Israel's Gaza offensive has badly damaged crops, herds and fishing in the Palestinian territory, the United Nations food agency has said.
Greenhouses and irrigation systems have also been ruined, halting food production and causing a spike in prices, the Food and Agriculture Organisation (FAO) said.
Almost all of Gaza's 1.8 million population had been left dependent on food aid, the Rome-based body said, adding that local farms would require significant long-term assistance to recover from the chaos.
"Under the most recent ceasefire many famers and herders are now able to access their lands, however resumption of food production faces serious obstacles," the FAO's Gaza-based Ciro Fiorillo said.
Specialists from the agency had made a number of field visits to the Palestinian territory as hostilities were temporarily halted, discovering water and electricity shortages and bomb damage. Uncertainty over a resumption in hostilities had also caused significant economic damage.
Food prices have spiked since Israel launched air strikes in early July, with staples like eggs and potatoes becoming dramatically more expensive for Palestinians.
The price of eggs has soared 40%, while tomatoes are now around 179% more expensive than before the conflict.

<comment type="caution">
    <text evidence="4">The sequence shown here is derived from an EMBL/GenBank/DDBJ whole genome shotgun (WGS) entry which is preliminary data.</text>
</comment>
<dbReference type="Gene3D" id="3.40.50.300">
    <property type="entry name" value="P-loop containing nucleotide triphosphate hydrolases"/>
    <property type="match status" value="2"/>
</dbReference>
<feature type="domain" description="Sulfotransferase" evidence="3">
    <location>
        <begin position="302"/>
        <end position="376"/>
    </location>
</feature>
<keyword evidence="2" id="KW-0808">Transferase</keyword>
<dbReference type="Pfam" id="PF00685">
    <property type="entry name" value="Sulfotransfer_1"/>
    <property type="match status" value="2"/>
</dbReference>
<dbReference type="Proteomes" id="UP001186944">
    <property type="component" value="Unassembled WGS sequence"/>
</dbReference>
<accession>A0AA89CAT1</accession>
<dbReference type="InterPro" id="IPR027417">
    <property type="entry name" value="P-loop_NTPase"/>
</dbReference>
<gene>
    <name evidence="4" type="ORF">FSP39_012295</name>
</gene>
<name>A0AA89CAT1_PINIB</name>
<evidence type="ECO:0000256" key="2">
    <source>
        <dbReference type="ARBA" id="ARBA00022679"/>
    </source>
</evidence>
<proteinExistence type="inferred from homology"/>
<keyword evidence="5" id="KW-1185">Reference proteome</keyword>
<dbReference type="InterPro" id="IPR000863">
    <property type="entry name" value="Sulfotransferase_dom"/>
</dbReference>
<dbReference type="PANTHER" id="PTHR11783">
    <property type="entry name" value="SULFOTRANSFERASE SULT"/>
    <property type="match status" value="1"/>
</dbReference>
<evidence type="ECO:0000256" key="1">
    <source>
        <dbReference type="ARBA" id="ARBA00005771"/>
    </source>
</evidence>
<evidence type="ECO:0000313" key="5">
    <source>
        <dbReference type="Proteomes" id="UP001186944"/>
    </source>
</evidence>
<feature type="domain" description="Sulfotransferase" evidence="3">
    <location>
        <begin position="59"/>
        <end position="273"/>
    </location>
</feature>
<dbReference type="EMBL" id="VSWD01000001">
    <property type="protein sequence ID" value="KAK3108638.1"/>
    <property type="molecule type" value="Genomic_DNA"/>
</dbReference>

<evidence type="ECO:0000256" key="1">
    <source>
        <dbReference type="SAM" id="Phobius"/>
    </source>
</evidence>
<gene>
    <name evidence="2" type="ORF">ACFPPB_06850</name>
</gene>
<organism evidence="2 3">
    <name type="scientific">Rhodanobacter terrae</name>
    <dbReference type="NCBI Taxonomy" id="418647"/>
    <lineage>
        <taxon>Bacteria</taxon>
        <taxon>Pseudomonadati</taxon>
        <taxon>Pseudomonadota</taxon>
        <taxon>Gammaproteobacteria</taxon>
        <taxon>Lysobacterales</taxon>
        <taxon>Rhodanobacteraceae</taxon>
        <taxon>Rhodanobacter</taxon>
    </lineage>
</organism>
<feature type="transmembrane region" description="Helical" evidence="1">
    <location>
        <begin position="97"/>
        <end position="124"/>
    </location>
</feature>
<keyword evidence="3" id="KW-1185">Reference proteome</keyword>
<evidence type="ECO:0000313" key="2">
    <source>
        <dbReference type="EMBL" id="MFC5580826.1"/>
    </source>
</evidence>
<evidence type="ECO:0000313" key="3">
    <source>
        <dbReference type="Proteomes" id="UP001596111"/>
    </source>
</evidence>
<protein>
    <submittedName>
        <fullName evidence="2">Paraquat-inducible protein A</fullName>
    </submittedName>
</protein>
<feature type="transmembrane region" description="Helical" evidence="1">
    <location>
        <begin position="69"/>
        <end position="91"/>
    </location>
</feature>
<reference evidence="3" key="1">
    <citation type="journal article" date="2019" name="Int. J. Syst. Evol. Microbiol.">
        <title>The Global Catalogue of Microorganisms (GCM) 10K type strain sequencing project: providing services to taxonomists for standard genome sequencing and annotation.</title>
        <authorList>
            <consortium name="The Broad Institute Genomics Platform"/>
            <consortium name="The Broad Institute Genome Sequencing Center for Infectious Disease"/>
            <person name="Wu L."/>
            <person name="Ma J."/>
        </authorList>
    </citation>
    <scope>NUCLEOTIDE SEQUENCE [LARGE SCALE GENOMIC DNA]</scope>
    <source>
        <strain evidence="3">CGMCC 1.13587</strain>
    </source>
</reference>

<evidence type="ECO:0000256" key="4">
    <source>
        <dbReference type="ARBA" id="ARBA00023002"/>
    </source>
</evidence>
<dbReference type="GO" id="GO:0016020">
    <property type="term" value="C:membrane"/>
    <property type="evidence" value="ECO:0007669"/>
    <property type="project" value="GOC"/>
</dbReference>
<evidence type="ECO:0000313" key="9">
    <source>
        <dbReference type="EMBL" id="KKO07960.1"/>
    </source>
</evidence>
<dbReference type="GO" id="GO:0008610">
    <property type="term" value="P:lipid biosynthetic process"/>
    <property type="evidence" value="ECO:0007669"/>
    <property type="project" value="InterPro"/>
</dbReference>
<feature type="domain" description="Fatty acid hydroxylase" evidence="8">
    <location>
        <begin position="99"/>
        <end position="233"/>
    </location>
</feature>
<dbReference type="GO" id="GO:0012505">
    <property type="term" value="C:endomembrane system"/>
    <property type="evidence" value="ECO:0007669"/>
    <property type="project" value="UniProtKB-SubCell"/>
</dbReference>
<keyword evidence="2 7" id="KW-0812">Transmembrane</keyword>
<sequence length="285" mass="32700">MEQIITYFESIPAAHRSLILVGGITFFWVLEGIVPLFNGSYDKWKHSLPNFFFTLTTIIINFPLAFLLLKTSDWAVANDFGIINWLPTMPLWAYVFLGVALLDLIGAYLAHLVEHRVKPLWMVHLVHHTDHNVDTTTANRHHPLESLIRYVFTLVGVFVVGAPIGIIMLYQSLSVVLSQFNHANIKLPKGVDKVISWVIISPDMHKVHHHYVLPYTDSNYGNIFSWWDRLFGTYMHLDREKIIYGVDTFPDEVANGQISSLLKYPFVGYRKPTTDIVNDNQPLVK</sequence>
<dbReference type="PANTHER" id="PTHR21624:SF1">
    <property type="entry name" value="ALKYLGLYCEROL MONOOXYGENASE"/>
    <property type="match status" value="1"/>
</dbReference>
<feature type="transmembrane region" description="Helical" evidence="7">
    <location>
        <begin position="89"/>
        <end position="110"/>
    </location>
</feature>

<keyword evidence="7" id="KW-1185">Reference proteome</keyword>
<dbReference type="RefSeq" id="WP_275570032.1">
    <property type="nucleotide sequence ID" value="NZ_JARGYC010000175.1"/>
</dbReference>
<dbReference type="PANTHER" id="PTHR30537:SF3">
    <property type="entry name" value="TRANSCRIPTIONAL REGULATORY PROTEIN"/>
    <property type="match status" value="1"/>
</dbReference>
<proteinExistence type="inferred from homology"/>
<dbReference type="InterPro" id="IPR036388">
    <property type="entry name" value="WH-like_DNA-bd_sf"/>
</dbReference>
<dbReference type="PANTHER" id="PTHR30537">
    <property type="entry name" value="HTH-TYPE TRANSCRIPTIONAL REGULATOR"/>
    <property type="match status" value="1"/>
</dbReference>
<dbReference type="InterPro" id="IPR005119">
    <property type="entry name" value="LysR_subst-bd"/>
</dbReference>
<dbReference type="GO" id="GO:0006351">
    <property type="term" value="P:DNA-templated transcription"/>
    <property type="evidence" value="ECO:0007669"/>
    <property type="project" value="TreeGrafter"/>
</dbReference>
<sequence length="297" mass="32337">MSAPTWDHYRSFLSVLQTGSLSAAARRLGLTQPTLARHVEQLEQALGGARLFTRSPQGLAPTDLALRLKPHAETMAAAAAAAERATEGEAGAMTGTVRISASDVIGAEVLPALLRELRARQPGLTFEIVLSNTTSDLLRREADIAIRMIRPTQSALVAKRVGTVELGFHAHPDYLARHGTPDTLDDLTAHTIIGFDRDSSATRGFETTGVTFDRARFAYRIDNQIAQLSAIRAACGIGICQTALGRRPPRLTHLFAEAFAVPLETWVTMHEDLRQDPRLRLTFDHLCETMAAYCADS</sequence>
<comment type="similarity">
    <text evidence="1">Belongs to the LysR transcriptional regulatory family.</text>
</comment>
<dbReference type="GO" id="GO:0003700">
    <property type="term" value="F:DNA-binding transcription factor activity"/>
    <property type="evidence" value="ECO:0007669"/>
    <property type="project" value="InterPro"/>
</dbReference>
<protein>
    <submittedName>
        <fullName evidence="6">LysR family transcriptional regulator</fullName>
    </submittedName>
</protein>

Gaza's 17,000 hectares of croplands had suffered substantially, with around half of the poultry population lost through a combination of direct shelling and a lack of feed and water, the FAO said.
Roughly 64,000 sheep and goats were in need of feed and water, while almost 10% of the annual catch had been lost during the period of hostility, the agency reported.
The FAO said it could embark on a programme of assistance for the sheep and goats and provide water tanks when a permanent ceasefire was reached.
Israel pulled ground troops from the Palestinian territory in early August but they have yet to agree to permanent ceasefire with the Hamas leadership that governs Gaza.